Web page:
Merchant ships coming into port might be held in quarantine for up to forty days in the Venetian lagoon before embarking. Sentries in the tower of the Piazza San Marco documented the comings and goings of these ships on a daily basis. Galleys were sometimes directed to the Lazzaretto Nuovo in order to unload goods for airing out and fumigation before they were allowed to be brought into the storehouses of the city.
In the pesthouses, patients were submitted to a variety of treatments, especially lancing of buboes and bloodletting, a mainstay of pre-modern medicine. In addition, caregivers experimented with a dizzying array of oils, ointments, syrups, pills, and concoctions containing everything from extracts of pearl to rosewater, poppy, and urine. A sixteenth-century Venetian notary described daily life in the pesthouse as nothing less than “Hell itself,” with patients three and four to a bed.
Probably the best advice for anyone in sixteenth-century Venice trying to avoid the plague was a popular saying: “Flee quickly, stay long, and return slowly.”
The Plague Doctor Mask
Around 1630 (more than a century after the story of The Painter’s Apprentice), a French physician named Charles de Lorme (1584-1678) pioneered a sinister-looking, beaked mask that was believed to protect physicians from contracting the pestilence from their patients. Part of the reason it was believed to be effective is that the doctor could stuff the beak full of herbs thought to ward off disease. Today, it’s one of the most popular masks made in Venice. You can read more about the history of the plague doctor mask here.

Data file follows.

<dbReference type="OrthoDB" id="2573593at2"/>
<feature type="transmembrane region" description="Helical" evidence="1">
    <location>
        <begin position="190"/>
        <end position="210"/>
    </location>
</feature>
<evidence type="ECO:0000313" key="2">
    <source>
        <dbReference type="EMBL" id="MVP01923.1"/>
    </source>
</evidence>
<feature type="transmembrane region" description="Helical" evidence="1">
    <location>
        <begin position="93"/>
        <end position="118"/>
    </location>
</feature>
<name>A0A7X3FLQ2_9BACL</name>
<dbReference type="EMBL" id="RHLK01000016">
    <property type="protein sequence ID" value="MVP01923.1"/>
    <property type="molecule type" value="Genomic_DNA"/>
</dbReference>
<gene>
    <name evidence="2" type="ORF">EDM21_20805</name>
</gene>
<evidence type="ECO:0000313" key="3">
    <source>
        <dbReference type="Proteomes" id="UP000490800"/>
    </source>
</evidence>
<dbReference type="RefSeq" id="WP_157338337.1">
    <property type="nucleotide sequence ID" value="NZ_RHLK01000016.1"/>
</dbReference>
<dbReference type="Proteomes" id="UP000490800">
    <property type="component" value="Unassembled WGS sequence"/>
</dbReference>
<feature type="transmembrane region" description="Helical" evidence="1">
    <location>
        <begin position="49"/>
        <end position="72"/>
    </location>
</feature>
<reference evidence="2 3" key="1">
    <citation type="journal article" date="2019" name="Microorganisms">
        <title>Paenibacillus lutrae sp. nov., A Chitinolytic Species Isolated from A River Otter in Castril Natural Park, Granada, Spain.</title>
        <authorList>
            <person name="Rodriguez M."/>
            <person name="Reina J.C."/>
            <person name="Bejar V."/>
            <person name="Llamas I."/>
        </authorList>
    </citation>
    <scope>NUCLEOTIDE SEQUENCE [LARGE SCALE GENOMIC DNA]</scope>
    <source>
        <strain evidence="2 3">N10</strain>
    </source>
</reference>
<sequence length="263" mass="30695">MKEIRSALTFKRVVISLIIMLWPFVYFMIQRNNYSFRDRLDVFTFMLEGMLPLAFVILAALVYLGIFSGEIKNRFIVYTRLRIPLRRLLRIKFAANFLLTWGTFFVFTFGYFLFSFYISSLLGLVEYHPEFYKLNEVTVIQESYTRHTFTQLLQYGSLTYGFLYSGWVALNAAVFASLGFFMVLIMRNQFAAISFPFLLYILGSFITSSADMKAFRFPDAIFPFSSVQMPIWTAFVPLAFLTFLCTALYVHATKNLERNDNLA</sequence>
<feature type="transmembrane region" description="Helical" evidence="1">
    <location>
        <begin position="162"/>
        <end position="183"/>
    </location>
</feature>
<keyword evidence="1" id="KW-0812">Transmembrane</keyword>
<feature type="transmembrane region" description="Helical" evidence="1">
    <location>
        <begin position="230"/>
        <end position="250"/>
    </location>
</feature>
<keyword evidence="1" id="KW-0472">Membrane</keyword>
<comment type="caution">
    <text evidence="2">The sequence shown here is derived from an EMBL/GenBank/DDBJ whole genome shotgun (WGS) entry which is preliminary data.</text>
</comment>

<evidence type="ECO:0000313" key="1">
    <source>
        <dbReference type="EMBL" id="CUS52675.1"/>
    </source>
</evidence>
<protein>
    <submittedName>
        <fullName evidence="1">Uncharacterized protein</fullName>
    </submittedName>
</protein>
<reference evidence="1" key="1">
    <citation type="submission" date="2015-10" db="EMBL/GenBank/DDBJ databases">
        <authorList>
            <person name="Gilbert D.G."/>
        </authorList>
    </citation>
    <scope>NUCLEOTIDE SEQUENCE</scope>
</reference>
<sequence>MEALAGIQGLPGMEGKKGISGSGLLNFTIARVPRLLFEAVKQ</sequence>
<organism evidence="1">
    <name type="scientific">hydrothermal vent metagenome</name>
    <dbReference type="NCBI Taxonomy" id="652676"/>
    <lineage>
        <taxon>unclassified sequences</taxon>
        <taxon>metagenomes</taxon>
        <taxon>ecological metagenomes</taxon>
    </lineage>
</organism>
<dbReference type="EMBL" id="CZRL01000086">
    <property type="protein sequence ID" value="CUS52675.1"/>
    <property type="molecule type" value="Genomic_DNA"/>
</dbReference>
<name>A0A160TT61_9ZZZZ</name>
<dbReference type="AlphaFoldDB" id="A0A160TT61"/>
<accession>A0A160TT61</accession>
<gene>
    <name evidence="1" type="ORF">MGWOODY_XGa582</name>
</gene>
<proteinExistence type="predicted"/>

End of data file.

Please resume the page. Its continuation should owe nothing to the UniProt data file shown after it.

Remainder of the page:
And if all else fails, call in the big guns…
San Rocco (also known as Saint Roch) was an early fourteenth-century saint who, according to legend, was born with a red, cross-shaped birthmark on his breast and healed many plague victims across Italy with the touch of his hand.
Naturally, San Rocco became the patron saint of plague-sufferers. The highly coveted relics of the saint came into Venetian possession in the fifteenth century. The Church of San Rocco was built by Bartolomeo Bon the Younger between 1489 and 1508 (just before the setting of The Painter’s Apprentice), though it was substantially altered in the eighteenth century.
The Scuola Grande di San Rocco, adjacent to the church in the sestiere of San Polo, was a confraternity founded in the fifteenth century to assist citizens during plague outbreaks. It is famous for its paintings by Tintoretto.
The church plays a role in The Painter’s Apprentice, when Maria and Zenobia meet at a midnight plague vigil there.
Richard John Palmer, The Control of Plague in Venice and Northern Italy, 1348-1600. Dissertation, University of Kent, 1978.
Renata Segre, “A Rare Document on Giorgione,” Burlington Magazine Vol. 153, No. 1299 (June 2011), pp. 383-386.
Jane L. Stevens Crawshaw, Plague Hospitals: Public Health for the City in Early Modern Venice. New York: Routledge, 2012.
Venice: A Documentary History, 1450-1630. David Chambers and Brian Pullan, eds. Toronto: University of Toronto Press and Renaissance Society of America, 2001.